- Find out as much as you can about the cause of your previous loss and what, if anything, you can do to prevent the problem from recurring this time around. The more education you have about the medical aspects of your pregnancy, the more in control you will feel. You may be considered high risk, depending on the cause of pregnancy loss, and need care by specialist such as a perinatologist. You may have a problem with hormone imbalances that are needed to maintain a pregnancy or have scarring from abortions, D&C's or other issues that need to be evaluated.
- Be sure to take life and the pregnancy day by day, hour by hour, if you need to do so. Do not focus on the "40 weeks", but keep it in the present and focus on the next milestone to be achieved, such as making it to the end of the first trimester, passing the point at which you lost your previous baby, and so forth. You may feel that you are holding your breath and taking life by each moment to moment, afraid to let your guard down. Try not to let every internal twinge or sensation signal a rush of adrenaline with a surge of fear or panic.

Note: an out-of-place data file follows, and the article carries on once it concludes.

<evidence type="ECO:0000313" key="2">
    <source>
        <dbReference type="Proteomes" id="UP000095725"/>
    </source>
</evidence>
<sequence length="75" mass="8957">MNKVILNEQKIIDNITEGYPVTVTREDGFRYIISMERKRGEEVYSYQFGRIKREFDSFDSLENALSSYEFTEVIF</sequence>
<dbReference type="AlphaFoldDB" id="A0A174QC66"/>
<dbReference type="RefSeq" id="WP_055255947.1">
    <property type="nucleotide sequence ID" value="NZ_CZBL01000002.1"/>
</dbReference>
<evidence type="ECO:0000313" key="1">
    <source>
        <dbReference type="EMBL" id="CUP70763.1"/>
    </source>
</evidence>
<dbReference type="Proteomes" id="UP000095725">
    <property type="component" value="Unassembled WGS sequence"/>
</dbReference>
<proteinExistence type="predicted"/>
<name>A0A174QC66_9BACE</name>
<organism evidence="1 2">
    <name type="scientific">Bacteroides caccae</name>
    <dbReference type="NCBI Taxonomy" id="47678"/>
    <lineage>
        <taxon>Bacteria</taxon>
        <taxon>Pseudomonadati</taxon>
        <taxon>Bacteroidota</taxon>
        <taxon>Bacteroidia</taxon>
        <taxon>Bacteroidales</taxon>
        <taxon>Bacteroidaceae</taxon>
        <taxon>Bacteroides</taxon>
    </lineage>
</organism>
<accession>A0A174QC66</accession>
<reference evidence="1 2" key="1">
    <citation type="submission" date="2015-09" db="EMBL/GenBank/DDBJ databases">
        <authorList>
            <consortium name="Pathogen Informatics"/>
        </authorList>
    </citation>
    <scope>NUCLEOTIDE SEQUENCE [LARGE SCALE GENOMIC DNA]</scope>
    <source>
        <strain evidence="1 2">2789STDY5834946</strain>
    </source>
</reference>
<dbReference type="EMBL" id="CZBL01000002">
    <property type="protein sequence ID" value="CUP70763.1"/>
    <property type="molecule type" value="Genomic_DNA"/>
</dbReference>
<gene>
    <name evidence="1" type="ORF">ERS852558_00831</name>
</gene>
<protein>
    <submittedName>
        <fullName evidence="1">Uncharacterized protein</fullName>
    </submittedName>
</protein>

In place of focusing on all the things that could go wrong, try to remain positive about your chances of giving birth to a healthy baby this time around. The majority of couples who have experienced miscarriage, stillbirth or infant death go on to give birth to healthy babies the next time around. If you do, you will soon put aside the agony you experienced along the sometimes bumpy road to becoming a mother. Having a healthy baby after a previous miscarriage can be the greatest relief for the loss by giving you a sense of accomplishment, completion, satisfaction, and joy.
MoonDragon's Pregnancy Information: Miscarriage